PO43− : primary affecter of ICF pH. Technically also plays a role in ECF, but only supporting, since ICF pH is dominated by H2CO3/HCO3−. Really, this is the dihydrogen phosphate buffer system.

    • H2PO4-↔ H+ + HPO42-


    Acid base balance4

    ACID-BASE BALANCE

    • Protein: Organic/metabolic acids

      • Made primarily from metabolic processes

      • Examples:

        • Lactic acid (from anaerobic metabolism of pyruvic acid)

        • Ketone bodies (from metabolism of fatty acids)

      • These are either recycled or excreted rapidly, so significant buildups of these do not occur.

        If pH goes up, carboxyl group (– COOH) releases a H+.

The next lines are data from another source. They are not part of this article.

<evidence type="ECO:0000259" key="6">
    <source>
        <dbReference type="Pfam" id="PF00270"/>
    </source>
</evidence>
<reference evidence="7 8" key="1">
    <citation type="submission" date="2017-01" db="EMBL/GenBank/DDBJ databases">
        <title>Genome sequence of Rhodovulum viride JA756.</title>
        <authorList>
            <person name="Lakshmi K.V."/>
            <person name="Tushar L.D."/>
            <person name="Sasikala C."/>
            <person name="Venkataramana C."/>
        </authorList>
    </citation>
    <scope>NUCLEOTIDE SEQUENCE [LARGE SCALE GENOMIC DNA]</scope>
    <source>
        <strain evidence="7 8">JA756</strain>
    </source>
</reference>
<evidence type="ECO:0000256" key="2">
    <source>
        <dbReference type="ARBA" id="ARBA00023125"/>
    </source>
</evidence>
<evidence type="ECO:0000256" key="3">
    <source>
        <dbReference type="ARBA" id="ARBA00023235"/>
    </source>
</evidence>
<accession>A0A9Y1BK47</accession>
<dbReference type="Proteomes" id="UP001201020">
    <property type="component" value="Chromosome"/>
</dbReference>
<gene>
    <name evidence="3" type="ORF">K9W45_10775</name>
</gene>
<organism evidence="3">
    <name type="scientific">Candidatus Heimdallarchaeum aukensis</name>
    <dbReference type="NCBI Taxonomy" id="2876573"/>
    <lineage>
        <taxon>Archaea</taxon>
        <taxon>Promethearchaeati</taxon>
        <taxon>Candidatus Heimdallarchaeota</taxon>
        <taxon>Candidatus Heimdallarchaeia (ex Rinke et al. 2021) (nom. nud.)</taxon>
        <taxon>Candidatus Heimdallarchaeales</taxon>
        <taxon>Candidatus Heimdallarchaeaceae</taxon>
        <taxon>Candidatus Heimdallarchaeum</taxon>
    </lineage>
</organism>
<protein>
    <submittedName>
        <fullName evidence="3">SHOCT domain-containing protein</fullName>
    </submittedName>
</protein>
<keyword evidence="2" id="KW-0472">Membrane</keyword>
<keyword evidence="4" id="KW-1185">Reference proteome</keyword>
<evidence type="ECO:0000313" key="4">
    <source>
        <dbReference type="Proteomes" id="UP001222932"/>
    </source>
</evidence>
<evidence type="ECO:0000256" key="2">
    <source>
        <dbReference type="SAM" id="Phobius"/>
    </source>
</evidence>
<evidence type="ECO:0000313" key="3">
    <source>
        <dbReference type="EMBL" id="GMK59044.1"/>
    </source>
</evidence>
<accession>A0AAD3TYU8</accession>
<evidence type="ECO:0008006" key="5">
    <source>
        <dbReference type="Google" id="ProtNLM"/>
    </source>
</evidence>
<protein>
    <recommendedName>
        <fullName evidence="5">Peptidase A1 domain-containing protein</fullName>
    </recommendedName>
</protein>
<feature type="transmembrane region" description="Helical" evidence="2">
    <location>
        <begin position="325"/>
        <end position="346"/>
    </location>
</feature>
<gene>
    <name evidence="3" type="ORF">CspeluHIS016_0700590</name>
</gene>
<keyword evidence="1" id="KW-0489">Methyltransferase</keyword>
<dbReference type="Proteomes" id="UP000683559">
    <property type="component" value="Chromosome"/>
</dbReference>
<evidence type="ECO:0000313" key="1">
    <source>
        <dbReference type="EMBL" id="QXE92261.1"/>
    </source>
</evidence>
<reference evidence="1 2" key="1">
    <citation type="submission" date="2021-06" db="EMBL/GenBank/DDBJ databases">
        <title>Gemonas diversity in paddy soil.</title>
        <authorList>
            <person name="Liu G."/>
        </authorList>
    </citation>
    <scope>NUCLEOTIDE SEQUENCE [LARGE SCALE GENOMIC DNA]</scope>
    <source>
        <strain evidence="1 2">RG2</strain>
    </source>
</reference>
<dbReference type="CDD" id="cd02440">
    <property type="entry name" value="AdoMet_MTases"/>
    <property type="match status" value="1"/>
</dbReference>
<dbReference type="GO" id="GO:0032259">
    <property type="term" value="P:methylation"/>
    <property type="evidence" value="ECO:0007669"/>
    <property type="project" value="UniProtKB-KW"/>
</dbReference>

If pH goes down, an amino group (– NH2) takes a H+ for –NH3+.


    Acid base balance5

    ACID-BASE BALANCE

    • Respiratory: lungs help by affecting the H2CO3/HCO3−buffer system. Changing the respiratory rate can change the CO2 pressure in the fluids, affecting the buffer capacity.

    • Renal: vary rates of H+ secretion and HCO3−absorption depending on the ECF pH.

    • Why these also?

      • Buffer systems only provide a temporary solution by tying up excess H+.

      • For homeostasis, the H+ needs to be removed from the body.

      • If all the buffer molecules are tied up with that excess H+, then the ECF can no longer deal with excess H+, leaving pH unmaintained.

      • Therefore, there must be a combo between the 3 buffer systems and these 2 additional mechanisms.

    • These 2 mechanisms do this by:

      • Secreting or absorbing H+

      • Controlling acid/base excretion

      • Generating more buffers


    Acid base disorders

    ACID-BASE DISORDERS

    • Respiratory acidosis/alkilosis

    • Metabolic acidosis/alkilosis


  • Login